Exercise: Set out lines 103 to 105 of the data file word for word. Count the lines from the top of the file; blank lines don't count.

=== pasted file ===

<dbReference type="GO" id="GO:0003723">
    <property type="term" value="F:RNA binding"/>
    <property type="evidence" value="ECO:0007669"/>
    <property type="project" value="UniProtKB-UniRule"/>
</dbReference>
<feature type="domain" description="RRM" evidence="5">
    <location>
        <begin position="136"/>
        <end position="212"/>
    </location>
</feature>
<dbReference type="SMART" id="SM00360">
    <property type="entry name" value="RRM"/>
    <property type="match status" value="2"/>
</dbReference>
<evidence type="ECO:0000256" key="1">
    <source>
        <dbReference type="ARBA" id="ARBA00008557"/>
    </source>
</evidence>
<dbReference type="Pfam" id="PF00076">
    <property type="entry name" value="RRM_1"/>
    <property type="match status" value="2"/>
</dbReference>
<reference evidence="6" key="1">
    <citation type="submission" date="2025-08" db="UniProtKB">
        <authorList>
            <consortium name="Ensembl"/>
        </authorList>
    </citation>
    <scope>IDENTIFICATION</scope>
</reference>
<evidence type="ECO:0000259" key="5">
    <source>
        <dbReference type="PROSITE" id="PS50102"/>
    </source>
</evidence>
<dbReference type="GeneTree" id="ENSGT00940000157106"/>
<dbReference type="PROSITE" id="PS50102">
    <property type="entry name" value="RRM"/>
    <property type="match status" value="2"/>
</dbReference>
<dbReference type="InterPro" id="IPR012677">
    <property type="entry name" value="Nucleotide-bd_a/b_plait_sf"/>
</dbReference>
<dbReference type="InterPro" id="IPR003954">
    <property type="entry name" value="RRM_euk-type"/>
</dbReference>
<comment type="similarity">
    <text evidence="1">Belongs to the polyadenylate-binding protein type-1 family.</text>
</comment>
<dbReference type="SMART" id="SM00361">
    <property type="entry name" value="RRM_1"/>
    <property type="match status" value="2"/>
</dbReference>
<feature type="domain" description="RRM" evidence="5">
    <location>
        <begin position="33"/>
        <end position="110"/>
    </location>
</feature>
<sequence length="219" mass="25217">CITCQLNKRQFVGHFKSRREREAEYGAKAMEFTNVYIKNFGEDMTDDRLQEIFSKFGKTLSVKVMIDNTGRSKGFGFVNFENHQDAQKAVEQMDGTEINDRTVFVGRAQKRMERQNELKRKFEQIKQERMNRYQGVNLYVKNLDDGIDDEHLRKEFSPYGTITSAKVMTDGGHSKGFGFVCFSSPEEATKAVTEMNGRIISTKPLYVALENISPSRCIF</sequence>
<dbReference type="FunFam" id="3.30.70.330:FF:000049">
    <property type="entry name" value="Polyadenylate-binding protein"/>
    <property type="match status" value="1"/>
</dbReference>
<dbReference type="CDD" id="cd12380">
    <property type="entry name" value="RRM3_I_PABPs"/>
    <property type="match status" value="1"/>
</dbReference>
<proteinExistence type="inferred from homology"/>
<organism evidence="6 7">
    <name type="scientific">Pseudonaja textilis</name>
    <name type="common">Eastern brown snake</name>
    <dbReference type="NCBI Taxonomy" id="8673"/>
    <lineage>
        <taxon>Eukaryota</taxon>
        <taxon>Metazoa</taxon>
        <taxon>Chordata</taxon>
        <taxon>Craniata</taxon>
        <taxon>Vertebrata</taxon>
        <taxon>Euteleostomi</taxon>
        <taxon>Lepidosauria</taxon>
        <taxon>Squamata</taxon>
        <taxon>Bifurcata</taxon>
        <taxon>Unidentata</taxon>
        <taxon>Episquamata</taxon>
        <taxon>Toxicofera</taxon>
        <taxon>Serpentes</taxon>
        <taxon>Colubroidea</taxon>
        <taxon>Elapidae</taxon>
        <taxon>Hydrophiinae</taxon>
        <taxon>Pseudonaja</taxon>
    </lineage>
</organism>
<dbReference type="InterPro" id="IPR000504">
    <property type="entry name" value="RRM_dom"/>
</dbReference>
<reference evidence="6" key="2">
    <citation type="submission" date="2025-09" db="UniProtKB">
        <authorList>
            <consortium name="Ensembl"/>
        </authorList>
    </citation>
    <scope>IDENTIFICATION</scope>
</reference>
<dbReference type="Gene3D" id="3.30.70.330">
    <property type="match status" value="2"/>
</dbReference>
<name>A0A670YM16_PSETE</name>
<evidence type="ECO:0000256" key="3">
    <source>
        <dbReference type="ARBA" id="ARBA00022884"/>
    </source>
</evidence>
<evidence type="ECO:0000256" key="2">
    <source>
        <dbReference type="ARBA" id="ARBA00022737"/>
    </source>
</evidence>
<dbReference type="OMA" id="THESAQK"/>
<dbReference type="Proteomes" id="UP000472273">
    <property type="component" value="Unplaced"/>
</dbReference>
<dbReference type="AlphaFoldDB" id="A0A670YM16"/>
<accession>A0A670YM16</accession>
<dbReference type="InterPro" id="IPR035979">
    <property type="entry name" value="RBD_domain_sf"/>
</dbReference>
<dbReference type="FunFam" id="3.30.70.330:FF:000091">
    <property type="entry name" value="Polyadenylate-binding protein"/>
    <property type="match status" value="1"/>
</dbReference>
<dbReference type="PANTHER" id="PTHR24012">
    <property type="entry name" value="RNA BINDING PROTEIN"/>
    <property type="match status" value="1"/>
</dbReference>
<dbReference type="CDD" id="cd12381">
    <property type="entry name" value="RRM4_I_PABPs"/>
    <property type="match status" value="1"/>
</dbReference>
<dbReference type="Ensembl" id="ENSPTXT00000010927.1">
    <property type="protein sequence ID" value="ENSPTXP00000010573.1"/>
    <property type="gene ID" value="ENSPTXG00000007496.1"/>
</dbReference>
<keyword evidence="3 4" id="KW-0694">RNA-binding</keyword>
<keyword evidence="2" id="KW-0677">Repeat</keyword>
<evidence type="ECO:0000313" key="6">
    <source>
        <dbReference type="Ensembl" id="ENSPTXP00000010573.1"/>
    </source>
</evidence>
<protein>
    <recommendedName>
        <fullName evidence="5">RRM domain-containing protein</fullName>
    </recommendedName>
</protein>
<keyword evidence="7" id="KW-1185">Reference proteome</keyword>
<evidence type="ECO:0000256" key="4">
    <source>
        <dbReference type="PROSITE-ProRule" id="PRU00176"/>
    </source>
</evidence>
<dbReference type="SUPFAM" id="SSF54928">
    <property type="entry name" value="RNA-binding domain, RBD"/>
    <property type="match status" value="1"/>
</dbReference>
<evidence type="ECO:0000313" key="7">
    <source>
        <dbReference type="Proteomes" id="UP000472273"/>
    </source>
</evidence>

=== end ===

        </authorList>
    </citation>
    <scope>IDENTIFICATION</scope>